Tucked away in the Caucasus Mountains in the north of Georgia, is the historic province of Khevsureti. Its men were once renowned in martial arts, and especially for their warfare with the Muslim population of the Northern Caucasus including the Chechens, the Kists, and the Dagestans.
Due to the geographic, ethnic and religious complexity and lack of industrialization in the Greater Caucasus, the tribes of the North Caucasus used to frequently attack and rob the mountain-dwelling Georgians. In order to protect their villages, Khevsurs built their houses very close to each other so that they formed a unified defensive wall. These villages played the crucial role of a northern barrier for the whole of Georgia and defended the nation from intrusions of nomadic tribes.
One of the most spectacular of these villages is Shatili, located in the deep Arghuni gorge. The village is a unique complex of medieval-to-early modern fortresses and fortified dwellings of stone and mortar which functioned both as residential areas and fortresses guarding the northeastern outskirts of the country. The fortress consists of the terraced structures dominated by flat-roofed dwellings and some 60 towers which cluster together to create a single chain of fortifications. The profusion of towers clinging to the mountainsides signify the need for constant vigilance in the face of enemy attack.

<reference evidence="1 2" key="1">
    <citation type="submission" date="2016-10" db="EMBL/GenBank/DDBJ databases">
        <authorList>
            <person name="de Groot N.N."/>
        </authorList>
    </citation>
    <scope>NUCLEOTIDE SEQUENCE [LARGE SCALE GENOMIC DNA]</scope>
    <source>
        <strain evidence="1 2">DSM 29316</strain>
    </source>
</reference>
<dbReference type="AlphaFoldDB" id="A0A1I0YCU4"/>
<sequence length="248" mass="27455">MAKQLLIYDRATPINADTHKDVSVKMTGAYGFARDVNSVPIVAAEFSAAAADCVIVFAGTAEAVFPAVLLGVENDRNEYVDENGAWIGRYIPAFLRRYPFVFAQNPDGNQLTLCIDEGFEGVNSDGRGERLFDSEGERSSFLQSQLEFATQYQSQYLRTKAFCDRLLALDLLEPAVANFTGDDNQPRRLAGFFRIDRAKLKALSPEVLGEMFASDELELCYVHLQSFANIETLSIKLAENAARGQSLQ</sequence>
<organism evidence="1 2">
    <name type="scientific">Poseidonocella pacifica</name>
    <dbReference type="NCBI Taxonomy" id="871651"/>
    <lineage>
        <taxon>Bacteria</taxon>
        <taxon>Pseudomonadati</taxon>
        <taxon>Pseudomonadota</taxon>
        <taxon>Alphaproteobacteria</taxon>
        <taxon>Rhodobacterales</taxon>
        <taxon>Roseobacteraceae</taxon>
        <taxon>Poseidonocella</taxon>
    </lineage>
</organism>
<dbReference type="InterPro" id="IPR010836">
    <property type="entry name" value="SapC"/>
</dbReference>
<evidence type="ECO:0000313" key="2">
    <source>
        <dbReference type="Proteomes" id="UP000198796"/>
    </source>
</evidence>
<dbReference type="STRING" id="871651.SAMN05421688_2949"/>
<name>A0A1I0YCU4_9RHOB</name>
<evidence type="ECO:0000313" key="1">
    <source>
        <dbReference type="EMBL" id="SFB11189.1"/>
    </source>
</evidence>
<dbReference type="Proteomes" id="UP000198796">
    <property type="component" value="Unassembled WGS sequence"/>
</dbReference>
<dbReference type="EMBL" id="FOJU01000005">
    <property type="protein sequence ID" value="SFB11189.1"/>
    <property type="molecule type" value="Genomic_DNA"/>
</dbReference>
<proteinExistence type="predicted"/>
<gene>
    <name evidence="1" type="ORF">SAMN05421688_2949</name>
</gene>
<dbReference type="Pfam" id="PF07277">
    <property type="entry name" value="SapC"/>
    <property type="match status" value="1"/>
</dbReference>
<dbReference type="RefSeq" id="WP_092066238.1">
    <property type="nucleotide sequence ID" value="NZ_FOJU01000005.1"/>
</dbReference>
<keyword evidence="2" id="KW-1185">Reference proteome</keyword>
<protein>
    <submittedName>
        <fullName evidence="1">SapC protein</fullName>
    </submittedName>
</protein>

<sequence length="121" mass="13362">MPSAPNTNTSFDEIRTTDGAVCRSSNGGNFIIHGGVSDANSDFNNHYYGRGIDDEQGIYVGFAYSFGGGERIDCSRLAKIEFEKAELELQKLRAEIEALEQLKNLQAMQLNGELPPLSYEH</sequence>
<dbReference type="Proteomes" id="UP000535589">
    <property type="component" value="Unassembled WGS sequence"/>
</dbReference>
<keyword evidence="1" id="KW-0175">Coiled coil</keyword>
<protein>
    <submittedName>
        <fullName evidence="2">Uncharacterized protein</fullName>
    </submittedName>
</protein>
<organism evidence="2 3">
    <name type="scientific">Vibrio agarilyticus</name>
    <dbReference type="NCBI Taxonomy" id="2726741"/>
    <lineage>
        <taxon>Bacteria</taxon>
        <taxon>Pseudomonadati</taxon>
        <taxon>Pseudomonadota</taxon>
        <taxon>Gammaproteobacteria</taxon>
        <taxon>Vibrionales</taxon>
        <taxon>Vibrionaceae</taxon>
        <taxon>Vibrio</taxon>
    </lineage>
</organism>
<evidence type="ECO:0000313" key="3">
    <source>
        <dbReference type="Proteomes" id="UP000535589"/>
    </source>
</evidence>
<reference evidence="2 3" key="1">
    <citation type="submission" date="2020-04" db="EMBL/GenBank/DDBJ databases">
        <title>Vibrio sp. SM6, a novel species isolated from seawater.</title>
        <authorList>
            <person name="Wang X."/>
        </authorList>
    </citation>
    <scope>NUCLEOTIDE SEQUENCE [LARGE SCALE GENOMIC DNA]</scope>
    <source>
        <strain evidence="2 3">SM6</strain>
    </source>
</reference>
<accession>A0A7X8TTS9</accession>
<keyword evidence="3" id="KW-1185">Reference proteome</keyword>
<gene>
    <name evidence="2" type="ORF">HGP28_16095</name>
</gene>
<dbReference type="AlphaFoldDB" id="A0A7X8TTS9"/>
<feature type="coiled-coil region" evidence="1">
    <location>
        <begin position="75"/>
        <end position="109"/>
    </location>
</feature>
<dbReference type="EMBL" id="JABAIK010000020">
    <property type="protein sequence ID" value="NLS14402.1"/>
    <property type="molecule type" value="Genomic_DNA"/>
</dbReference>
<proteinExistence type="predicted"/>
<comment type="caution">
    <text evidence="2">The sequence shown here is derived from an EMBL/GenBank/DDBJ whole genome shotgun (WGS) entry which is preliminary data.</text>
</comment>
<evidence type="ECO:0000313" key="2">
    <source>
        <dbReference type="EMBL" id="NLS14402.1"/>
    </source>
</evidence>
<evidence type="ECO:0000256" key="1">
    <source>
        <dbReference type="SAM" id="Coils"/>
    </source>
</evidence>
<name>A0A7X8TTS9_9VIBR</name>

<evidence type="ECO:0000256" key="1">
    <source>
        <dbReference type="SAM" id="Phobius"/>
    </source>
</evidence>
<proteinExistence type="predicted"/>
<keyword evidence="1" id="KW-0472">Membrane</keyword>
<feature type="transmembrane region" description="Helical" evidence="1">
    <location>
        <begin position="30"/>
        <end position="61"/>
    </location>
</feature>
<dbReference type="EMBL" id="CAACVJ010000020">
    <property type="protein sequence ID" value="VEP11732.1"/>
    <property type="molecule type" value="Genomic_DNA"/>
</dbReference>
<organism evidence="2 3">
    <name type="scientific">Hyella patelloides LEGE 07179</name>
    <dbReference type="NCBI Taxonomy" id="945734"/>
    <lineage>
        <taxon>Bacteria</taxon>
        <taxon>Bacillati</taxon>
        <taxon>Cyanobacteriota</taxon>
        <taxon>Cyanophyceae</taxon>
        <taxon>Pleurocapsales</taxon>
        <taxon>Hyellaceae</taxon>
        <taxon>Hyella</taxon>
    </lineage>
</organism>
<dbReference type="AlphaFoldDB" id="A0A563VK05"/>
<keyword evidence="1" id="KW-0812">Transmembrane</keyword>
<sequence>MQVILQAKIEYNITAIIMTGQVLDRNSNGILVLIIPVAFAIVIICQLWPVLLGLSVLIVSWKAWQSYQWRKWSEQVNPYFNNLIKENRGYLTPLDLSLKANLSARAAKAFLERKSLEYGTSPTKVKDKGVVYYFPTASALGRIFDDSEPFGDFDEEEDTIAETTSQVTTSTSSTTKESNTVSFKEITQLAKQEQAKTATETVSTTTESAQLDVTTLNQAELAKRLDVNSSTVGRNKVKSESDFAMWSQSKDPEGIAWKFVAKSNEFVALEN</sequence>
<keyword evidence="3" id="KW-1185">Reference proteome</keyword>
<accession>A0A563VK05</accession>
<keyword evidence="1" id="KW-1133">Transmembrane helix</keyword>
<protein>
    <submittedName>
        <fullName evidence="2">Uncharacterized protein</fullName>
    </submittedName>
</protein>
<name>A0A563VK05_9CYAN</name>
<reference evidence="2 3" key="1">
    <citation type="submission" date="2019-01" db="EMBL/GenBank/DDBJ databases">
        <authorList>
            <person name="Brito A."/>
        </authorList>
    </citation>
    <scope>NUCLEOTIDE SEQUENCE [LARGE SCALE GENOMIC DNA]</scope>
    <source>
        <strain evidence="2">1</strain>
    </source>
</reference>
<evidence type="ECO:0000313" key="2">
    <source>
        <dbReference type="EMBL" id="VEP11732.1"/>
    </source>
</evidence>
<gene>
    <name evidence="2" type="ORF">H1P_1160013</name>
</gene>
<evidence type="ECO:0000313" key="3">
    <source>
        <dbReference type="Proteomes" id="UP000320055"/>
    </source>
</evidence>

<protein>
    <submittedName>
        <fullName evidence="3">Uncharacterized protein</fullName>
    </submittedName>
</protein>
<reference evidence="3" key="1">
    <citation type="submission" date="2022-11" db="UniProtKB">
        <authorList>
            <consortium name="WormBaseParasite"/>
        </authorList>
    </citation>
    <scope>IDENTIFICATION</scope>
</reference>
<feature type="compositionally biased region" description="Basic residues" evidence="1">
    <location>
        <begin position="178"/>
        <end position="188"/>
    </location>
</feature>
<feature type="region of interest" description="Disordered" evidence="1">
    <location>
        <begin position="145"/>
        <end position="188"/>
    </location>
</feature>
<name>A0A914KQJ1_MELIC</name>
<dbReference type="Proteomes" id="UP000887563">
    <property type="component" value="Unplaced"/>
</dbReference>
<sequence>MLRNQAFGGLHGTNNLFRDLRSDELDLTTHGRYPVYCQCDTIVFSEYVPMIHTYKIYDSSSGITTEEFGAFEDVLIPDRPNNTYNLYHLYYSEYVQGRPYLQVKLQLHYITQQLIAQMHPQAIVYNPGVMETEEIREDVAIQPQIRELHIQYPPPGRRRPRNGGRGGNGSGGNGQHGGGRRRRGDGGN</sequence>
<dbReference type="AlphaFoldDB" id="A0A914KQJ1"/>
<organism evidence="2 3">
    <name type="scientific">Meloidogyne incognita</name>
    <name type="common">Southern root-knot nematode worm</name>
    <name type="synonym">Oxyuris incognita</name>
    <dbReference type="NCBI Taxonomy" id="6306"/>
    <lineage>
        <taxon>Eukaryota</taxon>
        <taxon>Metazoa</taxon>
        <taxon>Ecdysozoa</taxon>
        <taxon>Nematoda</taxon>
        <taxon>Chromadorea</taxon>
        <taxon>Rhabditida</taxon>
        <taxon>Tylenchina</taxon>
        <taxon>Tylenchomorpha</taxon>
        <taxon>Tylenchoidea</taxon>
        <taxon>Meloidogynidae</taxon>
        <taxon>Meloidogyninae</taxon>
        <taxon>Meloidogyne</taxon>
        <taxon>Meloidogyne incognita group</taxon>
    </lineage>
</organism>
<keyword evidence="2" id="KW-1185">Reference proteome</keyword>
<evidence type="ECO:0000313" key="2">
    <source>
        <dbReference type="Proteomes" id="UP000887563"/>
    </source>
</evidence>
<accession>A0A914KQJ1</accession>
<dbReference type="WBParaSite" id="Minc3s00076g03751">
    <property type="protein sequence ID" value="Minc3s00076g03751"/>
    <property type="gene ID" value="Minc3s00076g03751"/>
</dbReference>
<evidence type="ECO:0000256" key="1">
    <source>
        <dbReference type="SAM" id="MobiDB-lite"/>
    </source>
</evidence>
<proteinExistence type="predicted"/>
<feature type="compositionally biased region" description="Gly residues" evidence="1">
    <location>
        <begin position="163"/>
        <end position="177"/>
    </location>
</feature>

Many of the medieval towers in Shatili are now abandoned, and the population, comprising a dozen or so families, reside in the modern wooden houses dotting the perimeter. The village itself was mostly evacuated and its population forcefully resettled in the plains by Soviet authorities in the early 1950s. During winter, when the village becomes inaccessible by road, most of the remaining inhabitants too leave the mountains.
Another important village in the province of Khevsureti is Mutso. Once an important strongholds of the region, Mutso now lies completely abandoned. The village is home to approximately 30 medieval fortified dwelling units arranged on vertical terraces above the Mutso-Ardoti gorge, several combat towers and the ruins of many old structures and buildings. Mutso has been listed as one of the most endangered historical monuments in Georgia.